Quietly peeping out through a middle-class neighbourhood in South Minneapolis, stands a testament to the father-son bond of Eliel Saarinen and Eero Saarinen. The Christ Church Lutheran, built by Eliel Saarinen in 1949 and later expanded with the addition of an education wing designed by Eero Saarinen, redefines sacred spaces in its own way.
The ecclesiastical design was an outcome of the Great Depression and World War 2, when the new pastor, William A. Beuge discovered that a Gothic revival would cost them much more money. He learnt the merits of Scandinavian ecclesiastical design with its simplified lines and low construction costs and decided to go ahead with this approach. He contacted Eliel Saarinen for the project. Years later, he recalls his initial discussions with Saarinen, ‘I asked him if it were possible in a materialistic age like ours to do something truly spiritual. He soon showed me.‘
Eliel Saarinen was requested to build an honest church, which he did. With a truthful use of materials, light and sound, he created a stunning space with spiritual simplicity and tranquillity. He used these elements modestly and to their full capability to create a quietly meditative atmosphere.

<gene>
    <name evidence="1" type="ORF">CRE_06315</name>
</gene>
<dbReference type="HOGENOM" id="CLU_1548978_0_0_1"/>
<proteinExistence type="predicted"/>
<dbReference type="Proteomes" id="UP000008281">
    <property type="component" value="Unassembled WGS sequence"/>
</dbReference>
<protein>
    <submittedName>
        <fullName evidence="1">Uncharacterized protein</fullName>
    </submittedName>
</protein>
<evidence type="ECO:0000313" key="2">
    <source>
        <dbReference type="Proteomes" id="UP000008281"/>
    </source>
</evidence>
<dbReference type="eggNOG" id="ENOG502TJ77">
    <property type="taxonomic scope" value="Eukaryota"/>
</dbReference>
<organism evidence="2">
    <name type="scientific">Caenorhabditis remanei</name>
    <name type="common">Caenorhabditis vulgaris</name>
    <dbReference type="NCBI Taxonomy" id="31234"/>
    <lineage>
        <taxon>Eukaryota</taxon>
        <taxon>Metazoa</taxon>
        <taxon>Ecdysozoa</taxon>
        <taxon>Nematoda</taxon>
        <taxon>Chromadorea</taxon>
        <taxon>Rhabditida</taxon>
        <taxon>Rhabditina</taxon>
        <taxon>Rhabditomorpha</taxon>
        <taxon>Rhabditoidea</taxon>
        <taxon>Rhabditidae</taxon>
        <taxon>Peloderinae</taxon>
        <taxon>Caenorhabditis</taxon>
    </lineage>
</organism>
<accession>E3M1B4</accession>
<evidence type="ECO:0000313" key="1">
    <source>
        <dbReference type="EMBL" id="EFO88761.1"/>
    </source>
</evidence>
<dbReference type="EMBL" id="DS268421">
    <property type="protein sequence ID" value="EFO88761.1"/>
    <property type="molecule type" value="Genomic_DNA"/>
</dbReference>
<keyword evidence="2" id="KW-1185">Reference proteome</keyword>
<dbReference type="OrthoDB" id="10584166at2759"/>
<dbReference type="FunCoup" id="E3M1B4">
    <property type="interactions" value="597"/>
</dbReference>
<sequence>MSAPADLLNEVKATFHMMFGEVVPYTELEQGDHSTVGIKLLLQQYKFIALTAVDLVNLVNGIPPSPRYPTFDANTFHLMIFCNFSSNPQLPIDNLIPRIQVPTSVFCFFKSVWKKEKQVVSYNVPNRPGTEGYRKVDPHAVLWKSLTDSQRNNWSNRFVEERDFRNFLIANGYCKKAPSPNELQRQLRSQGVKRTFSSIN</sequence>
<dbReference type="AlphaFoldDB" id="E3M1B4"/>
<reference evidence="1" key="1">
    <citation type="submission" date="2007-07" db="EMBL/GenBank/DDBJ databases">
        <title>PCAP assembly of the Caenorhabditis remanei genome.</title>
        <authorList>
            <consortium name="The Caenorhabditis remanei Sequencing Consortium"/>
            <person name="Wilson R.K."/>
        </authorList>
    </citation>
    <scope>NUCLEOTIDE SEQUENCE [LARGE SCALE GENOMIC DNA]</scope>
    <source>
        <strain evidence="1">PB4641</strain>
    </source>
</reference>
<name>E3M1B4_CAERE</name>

As the building was taking form, people were satisfied that a factory was being built rather than a church, since it was a common architectural expression for religious buildings to be either Gothic or Romanesque revival. The plain rectangular volume of the church was nowhere near any such principles. As a response to this stereotypical thought, Saarinen remarked that ‘The gothic period expired in 1100. Each time produces its own style of architecture.‘
The rectangular church measures 130ft by 55ft by 35ft and uses steel framing into which multi-coloured bricks are clad. A buff coloured Mankato Dolomite is used for trimming. The east facade consists of four sculpted stone panels designed by William McVey, the upper wall surface of the south facade consists of three raised brick crosses and a 32-foot tall window that illuminates the chancel. One storey projections run along the two long sidewalls. With just these features, very minimal ornamentation is visible in the exteriors.
A bell tower rising to 88 ft, with a 33ft tall aluminium cross affixed to its top, is positioned in the South of the building. This tower is connected to the church through a glass-enclosed passageway. The concept of the vertically rising bell tower could be seen replicated in many future church designs.